National Center for Children Exposed to Violence Dedicated at Yale University Inaugural Event Featured Keynote Address by U.S. Deputy Attorney General Holder

U.S. Deputy Attorney General Eric H. Holder Jr. dedicated the National Center for Children Exposed to Violence (NCCEV) on May 8 at Yale's Child Study Center.

U.S. Deputy Attorney General Eric H. Holder Jr. dedicated the National Center for Children Exposed to Violence (NCCEV) on May 8 at Yale’s Child Study Center.

Funded by the Department of Justice, the NCCEV will provide training and technical assistance to nine communities around the country that will establish or enhance partnerships among police, mental health providers and others that address the problem of children exposed to violence.

A second goal of the NCCEV is to create national awareness of both the reality of children’s and families’ exposure to violence and the most effective prevention and intervention strategies.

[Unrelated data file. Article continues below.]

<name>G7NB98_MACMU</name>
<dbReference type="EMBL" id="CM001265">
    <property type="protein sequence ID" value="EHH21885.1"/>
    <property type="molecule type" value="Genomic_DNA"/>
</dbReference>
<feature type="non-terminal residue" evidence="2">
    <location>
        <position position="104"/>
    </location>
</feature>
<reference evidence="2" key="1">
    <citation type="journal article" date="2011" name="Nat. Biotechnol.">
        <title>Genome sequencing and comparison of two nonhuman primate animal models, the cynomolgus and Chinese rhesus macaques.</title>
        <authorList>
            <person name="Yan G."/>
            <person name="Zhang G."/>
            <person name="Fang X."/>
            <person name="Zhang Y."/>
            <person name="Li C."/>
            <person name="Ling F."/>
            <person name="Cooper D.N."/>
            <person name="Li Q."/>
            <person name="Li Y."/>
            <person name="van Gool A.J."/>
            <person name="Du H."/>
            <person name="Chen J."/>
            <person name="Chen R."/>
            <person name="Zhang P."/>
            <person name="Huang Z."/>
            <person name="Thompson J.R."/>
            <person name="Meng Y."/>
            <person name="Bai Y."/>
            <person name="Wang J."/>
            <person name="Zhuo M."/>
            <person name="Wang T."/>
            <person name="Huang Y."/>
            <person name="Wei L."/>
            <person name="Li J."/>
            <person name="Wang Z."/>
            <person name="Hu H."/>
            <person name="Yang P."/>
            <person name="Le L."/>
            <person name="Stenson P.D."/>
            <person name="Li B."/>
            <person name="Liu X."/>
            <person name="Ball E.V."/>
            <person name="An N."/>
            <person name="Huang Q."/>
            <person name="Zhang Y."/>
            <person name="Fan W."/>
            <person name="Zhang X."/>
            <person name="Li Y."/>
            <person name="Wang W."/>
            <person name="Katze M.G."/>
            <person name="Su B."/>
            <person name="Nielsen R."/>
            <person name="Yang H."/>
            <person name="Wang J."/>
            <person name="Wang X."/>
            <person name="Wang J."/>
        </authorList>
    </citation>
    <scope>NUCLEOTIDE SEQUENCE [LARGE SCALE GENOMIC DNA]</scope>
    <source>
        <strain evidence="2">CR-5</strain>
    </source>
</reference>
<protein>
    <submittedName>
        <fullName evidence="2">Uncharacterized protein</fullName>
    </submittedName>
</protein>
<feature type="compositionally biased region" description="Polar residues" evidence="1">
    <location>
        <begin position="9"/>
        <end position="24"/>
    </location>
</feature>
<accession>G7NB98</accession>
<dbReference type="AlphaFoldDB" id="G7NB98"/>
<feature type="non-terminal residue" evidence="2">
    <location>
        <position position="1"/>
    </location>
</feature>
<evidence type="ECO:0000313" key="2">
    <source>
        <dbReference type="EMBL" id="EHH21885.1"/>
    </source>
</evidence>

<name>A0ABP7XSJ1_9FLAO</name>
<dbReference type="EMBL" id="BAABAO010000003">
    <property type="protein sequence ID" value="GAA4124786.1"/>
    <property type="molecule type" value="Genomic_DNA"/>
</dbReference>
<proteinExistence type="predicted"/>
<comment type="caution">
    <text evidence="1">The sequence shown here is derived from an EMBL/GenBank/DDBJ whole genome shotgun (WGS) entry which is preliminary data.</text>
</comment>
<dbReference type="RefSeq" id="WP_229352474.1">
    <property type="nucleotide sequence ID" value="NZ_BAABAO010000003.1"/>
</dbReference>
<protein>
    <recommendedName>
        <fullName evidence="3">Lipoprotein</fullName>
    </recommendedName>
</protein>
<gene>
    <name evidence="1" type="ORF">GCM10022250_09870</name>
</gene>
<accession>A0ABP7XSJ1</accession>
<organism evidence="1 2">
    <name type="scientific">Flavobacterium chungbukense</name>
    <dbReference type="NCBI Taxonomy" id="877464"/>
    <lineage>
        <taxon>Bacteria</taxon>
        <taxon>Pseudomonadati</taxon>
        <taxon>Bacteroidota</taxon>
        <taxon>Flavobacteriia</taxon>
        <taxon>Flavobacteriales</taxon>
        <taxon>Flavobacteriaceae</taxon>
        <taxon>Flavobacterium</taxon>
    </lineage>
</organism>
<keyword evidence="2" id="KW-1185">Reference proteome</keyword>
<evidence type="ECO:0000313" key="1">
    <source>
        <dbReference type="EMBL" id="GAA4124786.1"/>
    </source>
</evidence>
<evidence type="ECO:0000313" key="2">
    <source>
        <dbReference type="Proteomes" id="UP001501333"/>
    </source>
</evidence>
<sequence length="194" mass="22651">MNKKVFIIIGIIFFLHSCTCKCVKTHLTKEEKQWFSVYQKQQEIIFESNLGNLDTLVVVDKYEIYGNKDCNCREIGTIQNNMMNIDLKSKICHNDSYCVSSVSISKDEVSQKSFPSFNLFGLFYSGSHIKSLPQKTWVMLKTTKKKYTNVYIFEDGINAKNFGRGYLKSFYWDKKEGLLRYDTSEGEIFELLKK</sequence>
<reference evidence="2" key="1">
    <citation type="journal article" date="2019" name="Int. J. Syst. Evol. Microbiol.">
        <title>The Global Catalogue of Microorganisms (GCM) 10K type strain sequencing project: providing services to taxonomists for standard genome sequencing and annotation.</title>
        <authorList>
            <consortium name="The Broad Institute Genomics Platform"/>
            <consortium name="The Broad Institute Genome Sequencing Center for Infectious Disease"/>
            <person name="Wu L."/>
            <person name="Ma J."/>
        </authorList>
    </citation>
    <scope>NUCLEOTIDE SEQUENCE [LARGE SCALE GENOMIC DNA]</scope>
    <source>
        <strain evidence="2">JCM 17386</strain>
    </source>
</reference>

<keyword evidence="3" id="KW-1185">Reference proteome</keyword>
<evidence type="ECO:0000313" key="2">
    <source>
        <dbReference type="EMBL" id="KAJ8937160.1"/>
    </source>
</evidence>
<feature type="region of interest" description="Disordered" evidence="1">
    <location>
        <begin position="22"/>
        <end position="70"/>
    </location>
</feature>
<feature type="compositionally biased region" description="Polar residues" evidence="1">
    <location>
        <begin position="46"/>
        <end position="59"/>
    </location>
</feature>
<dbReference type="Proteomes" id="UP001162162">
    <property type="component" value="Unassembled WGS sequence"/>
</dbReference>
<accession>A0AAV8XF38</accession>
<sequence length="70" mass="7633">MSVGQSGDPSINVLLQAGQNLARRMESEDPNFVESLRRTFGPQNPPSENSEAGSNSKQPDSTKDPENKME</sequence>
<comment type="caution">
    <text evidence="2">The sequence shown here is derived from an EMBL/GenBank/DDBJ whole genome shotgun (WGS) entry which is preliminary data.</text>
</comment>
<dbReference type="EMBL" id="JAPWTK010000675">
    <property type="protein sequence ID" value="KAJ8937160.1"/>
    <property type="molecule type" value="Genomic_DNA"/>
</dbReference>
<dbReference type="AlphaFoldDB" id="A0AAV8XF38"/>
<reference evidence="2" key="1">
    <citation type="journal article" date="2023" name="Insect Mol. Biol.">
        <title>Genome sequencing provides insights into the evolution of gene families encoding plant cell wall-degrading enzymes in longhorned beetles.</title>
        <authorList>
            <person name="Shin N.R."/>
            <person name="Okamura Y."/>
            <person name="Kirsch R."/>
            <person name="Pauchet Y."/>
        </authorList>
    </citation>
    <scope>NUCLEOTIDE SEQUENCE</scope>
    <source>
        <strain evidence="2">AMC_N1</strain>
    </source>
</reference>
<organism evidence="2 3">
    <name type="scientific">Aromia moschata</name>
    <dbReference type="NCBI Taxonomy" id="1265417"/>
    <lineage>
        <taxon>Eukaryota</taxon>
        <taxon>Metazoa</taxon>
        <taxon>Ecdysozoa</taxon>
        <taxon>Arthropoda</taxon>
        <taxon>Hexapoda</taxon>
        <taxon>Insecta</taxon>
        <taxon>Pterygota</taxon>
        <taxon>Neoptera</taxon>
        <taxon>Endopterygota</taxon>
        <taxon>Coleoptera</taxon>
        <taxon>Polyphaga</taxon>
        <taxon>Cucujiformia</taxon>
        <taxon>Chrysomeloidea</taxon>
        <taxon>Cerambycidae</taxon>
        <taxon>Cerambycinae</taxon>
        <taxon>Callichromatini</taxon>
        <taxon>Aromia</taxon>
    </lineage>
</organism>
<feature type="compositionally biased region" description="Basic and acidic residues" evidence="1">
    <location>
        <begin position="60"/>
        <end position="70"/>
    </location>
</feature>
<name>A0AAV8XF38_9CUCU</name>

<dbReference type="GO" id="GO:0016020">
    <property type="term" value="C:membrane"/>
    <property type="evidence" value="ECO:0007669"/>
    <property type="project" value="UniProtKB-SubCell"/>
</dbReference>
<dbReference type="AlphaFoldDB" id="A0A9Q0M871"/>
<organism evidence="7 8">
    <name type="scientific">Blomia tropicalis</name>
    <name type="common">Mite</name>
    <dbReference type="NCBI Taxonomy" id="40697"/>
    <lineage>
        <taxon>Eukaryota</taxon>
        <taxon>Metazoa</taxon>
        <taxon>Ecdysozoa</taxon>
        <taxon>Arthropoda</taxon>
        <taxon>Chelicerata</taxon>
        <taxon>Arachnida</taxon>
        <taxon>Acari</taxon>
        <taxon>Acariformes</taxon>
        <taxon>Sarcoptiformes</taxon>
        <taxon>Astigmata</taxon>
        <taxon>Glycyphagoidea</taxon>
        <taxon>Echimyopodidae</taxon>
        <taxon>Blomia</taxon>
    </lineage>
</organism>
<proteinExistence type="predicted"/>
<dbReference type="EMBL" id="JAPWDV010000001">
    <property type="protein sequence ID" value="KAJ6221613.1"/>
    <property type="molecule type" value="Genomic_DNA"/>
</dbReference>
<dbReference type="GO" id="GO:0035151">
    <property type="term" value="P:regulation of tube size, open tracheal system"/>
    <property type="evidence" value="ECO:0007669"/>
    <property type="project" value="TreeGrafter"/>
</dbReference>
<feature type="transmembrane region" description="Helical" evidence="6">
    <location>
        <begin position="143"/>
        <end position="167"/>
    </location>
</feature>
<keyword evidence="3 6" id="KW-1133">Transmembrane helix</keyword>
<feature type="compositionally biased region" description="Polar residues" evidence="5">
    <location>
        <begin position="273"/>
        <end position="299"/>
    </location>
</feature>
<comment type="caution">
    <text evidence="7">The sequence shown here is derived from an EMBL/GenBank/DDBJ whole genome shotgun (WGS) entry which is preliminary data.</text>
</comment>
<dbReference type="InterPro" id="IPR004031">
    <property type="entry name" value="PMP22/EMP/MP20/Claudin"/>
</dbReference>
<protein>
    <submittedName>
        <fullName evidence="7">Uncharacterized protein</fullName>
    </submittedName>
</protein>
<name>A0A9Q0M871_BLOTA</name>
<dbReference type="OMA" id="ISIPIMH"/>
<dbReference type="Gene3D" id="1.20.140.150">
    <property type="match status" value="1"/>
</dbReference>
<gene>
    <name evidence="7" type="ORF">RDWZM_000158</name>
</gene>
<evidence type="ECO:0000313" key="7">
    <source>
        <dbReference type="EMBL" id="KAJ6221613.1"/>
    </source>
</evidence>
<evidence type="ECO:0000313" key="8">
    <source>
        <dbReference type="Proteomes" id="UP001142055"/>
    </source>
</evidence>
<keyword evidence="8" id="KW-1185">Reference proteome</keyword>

The model for the NCCEV is the Child Development Community Policing Program (CDCP) of the Yale Child Study Center, which has received support from the Department of Justice since 1994. The CDCP, begun in 1991, is a collaboration among law enforcement, juvenile justice and mental health professionals in New Haven and at Yale on behalf of children and families exposed to violence. Led by Steven Marans, Harris Assistant Professor of Child Psychoanalysis at Yale, the program has intervened in the lives of more than 3,000 children and families since its inception.

The nine communities that will receive training and assistance from the NCCEV as part of the Department of Justice’s Safe Start Initiative are Baltimore, Md., Bridgeport, Conn., Chicago, Ill., Rochester, N.Y., San Francisco, Calif., Spokane, Wash., Washington County in Maine, Pinellas County in Florida and Chatham County in North Carolina.

More information about the NCCEV is available at the program’s Web page (www.nccev.org).

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Media Contact

Tom Conroy: tom.conroy@yale.edu, 203-432-1345